last word

The Refugee Doctor Initiative

The Refugee Doctor Initiative

Terry John, co-chair of the BMA & BDA Refugee Doctors and Dentists Liaison Group and chair of the union’s international committee, talks about a brilliant initiative that is proving mut... more > more last word articles >
681 149x260 NHE Subscribe button

the scalpel's daily blog

Ten lessons to support new care models locally

29/11/2017Ten lessons to support new care models locally

Anna Starling, policy fellow at the Health Foundation, offers the top 10 lessons for local leaders seeking to make systematic improvements across services, all based on first-hand accounts from vanguard officials. Redesigning health and social care services across traditional boundaries is not easy. Making change in complex environments, with differing professional viewpoints and varying organisational priorities while getting on with t... more >
read more blog posts from 'the scalpel' >

comment

Strategic investment planning

13/12/2017Strategic investment planning

Paul Turton, head of solutions development at NHS Supply Chain, looks at how trusts can unlock investment in medical equipment to alleviate finan... more >
A fight worth fighting

13/12/2017A fight worth fighting

Professor Wendy Burn, president of the Royal College of Psychiatrists (RCPsych), laments the current lack of public understanding about severe me... more >
Developing a wellness workforce

13/12/2017Developing a wellness workforce

The entire health and care sector needs to come together to prepare for a shift towards health creation, writes Merron Simpson, chief executive o... more >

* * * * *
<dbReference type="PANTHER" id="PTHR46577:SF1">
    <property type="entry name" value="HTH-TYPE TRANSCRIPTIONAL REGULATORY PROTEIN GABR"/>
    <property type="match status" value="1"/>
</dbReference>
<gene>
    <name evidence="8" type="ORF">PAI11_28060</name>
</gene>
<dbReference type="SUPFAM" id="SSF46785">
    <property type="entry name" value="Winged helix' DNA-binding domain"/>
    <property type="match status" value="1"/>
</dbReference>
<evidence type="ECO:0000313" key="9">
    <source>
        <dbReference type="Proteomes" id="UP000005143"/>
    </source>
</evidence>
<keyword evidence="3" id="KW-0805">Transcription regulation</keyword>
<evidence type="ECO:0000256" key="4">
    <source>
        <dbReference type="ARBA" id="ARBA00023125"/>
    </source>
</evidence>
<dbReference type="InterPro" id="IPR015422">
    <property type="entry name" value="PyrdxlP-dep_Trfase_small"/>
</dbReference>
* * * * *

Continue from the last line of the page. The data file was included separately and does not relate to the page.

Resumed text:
The future of the nursing workforce: what next?

13/12/2017The future of the nursing workforce: what next?

Janet Davies, chief executive and general secretary of the Royal College of Nursing (RCN), argues that the evidence of the importance of prioriti... more >
Strategic commissioning: what the future holds

13/12/2017Strategic commissioning: what the future holds

Julie Wood, chief executive of NHS Clinical Commissioners, looks at how the clinical commissioning landscape will change in the future after havi... more >

interviews

Cutting through the fake news

22/11/2017Cutting through the fake news

In an era of so-called ‘fake news’ growing alongside a renewed focus on reducing stigma around mental health, Paul Farmer, chief exec... more >
Tackling infection prevention locally

04/10/2017Tackling infection prevention locally

Dr Emma Burnett, a lecturer and researcher in infection prevention at the University of Dundee’s School of Nursing and Midwifery and a boar... more >
Scan4Safety: benefits across the whole supply chain

02/10/2017Scan4Safety: benefits across the whole supply chain

NHE interviews Gillian Fox, head of eProcurement (Scan4Safety) programme at NHS Supply Chain. How has the Scan4Safety initiative evolved sin... more >
Simon Stevens: A hunger for innovation

25/09/2017Simon Stevens: A hunger for innovation

Simon Stevens, chief executive of NHS England, knows that the health service is already a world leader when it comes to medical advances – ... more >
Improving care at the touch of a screen

08/08/2017Improving care at the touch of a screen

When it comes to dementia, having a calm and safe environment can have a substantial impact on a patient’s quality of life. NHE’s Jos... more >